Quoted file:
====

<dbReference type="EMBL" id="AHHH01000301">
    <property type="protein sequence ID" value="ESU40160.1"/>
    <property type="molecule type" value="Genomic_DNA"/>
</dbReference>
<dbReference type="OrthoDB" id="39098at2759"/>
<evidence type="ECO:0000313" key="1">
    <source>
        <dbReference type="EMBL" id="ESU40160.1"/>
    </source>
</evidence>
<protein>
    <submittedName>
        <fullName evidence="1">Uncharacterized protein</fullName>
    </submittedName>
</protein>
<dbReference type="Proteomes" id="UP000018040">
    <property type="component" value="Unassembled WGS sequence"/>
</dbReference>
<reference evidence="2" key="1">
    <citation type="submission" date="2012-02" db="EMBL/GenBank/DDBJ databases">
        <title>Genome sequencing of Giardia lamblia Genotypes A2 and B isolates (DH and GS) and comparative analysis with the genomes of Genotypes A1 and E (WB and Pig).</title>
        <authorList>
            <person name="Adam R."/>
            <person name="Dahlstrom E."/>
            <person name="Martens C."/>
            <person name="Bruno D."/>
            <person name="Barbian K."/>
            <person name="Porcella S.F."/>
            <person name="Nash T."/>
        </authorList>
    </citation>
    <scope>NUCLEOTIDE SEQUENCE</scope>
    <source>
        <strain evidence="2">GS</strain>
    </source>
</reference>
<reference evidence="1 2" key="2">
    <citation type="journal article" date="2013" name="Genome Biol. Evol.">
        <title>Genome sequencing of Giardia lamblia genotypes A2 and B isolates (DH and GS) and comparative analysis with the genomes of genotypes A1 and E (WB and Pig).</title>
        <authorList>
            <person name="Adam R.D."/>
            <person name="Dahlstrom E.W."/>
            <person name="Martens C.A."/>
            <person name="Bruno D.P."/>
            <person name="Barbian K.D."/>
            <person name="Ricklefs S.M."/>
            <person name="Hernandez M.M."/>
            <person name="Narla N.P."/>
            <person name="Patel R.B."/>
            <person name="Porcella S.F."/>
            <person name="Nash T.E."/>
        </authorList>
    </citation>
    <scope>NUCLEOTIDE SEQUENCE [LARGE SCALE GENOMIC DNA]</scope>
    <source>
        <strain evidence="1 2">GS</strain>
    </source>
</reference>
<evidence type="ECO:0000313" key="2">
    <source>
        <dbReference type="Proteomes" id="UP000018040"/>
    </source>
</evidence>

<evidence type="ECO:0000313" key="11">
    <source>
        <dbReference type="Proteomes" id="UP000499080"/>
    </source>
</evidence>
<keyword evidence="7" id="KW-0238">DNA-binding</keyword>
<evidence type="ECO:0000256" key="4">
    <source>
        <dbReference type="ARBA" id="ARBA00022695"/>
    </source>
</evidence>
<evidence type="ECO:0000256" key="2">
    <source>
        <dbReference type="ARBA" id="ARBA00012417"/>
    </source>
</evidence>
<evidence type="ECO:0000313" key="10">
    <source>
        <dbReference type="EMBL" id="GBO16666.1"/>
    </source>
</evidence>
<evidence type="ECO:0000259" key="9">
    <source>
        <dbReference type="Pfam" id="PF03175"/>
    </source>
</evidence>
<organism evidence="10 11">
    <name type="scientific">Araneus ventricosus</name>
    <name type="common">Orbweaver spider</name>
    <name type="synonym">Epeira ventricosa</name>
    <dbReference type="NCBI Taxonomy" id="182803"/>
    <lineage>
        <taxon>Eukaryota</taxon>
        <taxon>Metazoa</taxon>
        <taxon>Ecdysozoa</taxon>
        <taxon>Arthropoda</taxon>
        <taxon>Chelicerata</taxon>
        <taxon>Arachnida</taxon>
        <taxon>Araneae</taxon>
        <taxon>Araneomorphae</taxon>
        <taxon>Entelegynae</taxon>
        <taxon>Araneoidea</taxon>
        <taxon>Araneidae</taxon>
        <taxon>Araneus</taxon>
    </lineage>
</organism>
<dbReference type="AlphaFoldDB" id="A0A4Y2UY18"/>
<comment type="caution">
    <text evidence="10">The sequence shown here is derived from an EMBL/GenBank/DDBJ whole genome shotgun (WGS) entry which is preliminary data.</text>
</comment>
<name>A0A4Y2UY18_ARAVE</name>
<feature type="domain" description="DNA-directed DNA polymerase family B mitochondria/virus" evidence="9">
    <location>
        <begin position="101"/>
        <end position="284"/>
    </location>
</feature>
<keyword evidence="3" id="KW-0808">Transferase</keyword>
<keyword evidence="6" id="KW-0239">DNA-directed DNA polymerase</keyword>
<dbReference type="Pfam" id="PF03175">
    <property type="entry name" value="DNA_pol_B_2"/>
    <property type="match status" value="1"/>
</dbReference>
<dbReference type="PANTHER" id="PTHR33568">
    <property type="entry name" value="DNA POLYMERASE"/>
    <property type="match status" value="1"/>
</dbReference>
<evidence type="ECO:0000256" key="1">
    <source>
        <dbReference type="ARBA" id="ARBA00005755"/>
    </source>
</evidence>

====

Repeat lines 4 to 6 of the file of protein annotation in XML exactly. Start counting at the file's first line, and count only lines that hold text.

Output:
</dbReference>
<dbReference type="OrthoDB" id="39098at2759"/>
<evidence type="ECO:0000313" key="1">